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12 Jul 1917. The 90th anniversary of the battle of Passchendaele. The Secretary of State for Defence and the Chief of the Defence Staff represented Britain’s Armed Forces at events in Belgium on July 12th 2007 to mark the 90th anniversary of the Battle of Passchendaele. During the course of the battle, one of the bloodiest of the war, 325,000 Allied and 260,000 German soldiers lost their lives. The Secretary of State for Defence, Des Browne said: “Passchendaele epitomises the Battles of the First World War – devastating artillery barrages, endless mud, and massed infantry attacks against a well-prepared enemy. Their selfless sacrifice in the face of the full horrors of war is an inspiration to us all.” Sir Jock Stirrup, Chief of the Defence Staff said: “Military historians are constantly revisiting the Battle of Passchendaele. Some are more critical than others, particularly of the tactics used at the time; but the one thing that they all agree on is the valour of those that fought here. All too many of them died and many thousands of them are still lying where they fell. We cannot and will not forget their sacrifice.” The 12th of July was chosen as it marks 90 years since German Forces used Mustard Gas for the first time in the 1914-1918 war.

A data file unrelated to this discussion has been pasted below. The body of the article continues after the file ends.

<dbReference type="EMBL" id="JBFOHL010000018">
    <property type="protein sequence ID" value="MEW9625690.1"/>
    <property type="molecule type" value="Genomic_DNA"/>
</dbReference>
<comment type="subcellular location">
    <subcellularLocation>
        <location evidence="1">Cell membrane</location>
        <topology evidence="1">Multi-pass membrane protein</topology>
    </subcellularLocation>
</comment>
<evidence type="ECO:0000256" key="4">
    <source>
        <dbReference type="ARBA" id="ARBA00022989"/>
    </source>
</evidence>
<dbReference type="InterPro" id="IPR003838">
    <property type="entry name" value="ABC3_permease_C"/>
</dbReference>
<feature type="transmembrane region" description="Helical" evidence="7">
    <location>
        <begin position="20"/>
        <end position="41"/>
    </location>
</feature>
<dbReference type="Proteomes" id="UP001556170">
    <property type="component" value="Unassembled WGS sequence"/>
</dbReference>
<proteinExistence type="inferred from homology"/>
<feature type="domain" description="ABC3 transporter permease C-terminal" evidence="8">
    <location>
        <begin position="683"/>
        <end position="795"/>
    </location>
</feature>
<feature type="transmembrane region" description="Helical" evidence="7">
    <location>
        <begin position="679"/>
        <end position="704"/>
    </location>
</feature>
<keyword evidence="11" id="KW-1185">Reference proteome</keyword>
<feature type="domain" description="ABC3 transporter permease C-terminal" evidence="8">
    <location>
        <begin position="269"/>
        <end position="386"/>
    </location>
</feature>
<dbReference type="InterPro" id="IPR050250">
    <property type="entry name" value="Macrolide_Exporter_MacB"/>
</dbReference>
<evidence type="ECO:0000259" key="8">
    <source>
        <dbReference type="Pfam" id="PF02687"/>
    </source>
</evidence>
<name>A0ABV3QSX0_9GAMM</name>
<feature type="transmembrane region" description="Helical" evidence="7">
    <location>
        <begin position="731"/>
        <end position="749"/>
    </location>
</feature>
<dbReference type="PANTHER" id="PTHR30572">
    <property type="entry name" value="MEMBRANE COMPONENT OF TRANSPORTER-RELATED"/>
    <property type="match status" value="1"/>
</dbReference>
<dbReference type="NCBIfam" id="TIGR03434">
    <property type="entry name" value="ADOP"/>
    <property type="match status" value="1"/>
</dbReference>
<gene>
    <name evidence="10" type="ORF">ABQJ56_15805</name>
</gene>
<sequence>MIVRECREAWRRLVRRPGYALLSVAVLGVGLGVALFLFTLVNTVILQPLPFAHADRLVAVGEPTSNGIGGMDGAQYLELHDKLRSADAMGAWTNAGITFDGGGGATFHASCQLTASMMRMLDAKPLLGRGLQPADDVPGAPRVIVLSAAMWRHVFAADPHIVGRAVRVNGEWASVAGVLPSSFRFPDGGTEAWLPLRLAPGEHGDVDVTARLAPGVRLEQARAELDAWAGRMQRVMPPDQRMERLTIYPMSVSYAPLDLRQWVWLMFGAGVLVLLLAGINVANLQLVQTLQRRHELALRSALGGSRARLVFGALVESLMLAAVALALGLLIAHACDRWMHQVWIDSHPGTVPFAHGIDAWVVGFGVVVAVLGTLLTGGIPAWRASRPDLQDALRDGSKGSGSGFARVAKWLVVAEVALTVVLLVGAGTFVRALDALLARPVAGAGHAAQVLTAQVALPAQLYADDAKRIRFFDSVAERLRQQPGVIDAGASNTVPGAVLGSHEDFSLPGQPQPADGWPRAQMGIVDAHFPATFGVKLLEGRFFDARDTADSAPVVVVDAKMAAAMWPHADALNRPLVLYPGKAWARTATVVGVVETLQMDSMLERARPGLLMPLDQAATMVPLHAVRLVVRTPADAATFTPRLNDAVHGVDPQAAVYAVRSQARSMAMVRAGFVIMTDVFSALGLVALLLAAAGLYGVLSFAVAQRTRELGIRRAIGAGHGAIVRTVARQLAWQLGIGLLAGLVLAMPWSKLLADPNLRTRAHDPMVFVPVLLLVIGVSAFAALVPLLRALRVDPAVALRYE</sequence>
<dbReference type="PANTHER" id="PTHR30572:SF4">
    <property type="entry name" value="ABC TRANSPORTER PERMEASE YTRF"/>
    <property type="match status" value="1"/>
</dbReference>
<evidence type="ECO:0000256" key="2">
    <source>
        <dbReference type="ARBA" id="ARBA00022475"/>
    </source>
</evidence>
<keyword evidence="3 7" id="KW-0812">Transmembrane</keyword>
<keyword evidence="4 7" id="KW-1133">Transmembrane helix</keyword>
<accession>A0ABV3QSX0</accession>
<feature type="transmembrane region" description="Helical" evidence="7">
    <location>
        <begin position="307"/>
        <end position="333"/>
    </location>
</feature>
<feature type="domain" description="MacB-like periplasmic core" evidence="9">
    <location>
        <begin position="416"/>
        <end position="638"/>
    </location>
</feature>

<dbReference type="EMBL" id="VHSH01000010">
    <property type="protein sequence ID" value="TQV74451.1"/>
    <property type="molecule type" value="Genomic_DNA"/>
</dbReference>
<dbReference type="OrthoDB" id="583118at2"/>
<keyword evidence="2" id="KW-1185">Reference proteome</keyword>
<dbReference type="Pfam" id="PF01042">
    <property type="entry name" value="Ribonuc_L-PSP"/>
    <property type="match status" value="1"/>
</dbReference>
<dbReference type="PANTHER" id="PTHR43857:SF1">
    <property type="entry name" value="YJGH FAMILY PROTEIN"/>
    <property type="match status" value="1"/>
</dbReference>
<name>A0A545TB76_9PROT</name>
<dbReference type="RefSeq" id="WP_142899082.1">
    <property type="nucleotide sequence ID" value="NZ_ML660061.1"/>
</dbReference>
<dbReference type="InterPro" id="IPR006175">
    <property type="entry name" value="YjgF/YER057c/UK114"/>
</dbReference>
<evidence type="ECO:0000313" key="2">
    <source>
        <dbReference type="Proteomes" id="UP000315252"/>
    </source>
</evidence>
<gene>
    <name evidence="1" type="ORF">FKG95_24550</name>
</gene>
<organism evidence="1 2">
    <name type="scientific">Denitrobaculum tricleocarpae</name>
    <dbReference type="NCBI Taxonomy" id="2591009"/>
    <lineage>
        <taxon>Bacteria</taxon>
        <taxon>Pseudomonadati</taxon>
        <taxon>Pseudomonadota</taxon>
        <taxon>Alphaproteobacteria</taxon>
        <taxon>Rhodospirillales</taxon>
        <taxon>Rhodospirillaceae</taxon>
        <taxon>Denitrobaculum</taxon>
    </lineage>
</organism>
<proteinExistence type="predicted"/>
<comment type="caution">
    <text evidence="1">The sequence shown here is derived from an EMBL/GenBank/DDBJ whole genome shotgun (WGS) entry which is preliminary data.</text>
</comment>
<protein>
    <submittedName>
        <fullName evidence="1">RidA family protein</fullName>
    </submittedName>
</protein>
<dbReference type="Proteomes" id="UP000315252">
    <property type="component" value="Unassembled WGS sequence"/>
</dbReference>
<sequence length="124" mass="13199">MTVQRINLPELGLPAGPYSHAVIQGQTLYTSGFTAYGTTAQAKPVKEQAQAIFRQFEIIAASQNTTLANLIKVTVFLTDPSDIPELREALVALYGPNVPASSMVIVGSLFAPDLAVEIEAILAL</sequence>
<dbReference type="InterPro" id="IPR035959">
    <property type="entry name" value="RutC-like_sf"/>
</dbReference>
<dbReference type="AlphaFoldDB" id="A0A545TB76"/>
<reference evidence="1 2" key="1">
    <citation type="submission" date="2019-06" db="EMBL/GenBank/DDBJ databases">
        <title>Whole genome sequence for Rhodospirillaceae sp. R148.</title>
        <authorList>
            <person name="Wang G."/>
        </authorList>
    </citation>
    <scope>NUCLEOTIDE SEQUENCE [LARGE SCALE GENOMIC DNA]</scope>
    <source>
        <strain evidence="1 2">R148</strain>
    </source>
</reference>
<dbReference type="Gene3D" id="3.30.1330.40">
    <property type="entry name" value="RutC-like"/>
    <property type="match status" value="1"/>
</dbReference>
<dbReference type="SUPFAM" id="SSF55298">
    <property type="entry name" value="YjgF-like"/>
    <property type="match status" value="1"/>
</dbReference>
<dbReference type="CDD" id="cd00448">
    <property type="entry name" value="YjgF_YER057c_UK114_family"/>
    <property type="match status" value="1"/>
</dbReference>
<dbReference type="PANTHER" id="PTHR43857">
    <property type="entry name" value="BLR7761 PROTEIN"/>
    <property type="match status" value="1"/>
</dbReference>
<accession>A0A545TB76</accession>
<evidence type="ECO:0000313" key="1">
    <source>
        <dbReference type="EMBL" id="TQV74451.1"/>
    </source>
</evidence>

10 July 1940. Luftwaffe launches Battle of Britain. The German Air Force, the Luftwaffe, has mounted a series of attacks on shipping convoys off the south-east coast of England. It is the first major assault by the Luftwaffe and is being seen as what the Prime Minister, Winston Churchill, dubbed in a speech three weeks ago as the beginning of the “Battle of Britain”. Although heavily outnumbered, the British fighter pilots put up a fierce fight and succeeded in driving off the attackers. The Air Ministry says they inflicted “the greatest damage on the German air force since bombing raids on this country began”. In total the Air Ministry says 14 enemy aircraft were shot down and 23 more were severely damaged. ‘The scramble was a hurried affair … a large enemy formation was encountered flying up the Thames Estuary towards London.’ People’s War memories. Two British fighters were lost, but the pilot of one survived and is safe. The bombing raids began at dawn hitting airfields along the south and east coasts of England. But the main attacks took place offshore later in the day, when two shipping convoys were targeted. The first was at 1100 hours off Manston and at 1325 hours a large force of about 120 enemy aircraft approached a convoy between Dover and Dungeness. Spitfire pilots went into the attack shooting down a number of German Messerschmitts, Me110s and Me109s. Exact numbers are difficult to verify but it seems at least nine planes were shot down. On landing the Spitfire pilots said when they made their last attack and came round again to carry on the fight the sky was clear of German aircraft. Towards evening Hurricane pilots sighted nine Heinkel bombers protected by more than 50 fighters attempting to attack shipping off the east coast. The bombers were surrounded by two rings of Messerschmitts – but the Hurricanes broke through and attacked the bombers shooting down at least two. People watching from the south-east coast say the first sign of the attack was when a wave of about 20 German bombers with a similar number of support fighters dived out of the clouds. They rained bombs down on a convoy of ships, but did not hit. A second wave of bombers and fighters followed but before a second load of bombs could be released, the ships opened fire with their anti-aircraft guns. At this moment, a flight of Spitfires appeared and flew straight into the middle of the German formation – hitting one bomber which crashed into the sea. It appears the intensity of the attack took the Germans by surprise and completely destroyed their formation. One eye-witness told The Times newspaper: “I saw 10 machines crash into the sea, they included bombers and fighters. The range of operations was too

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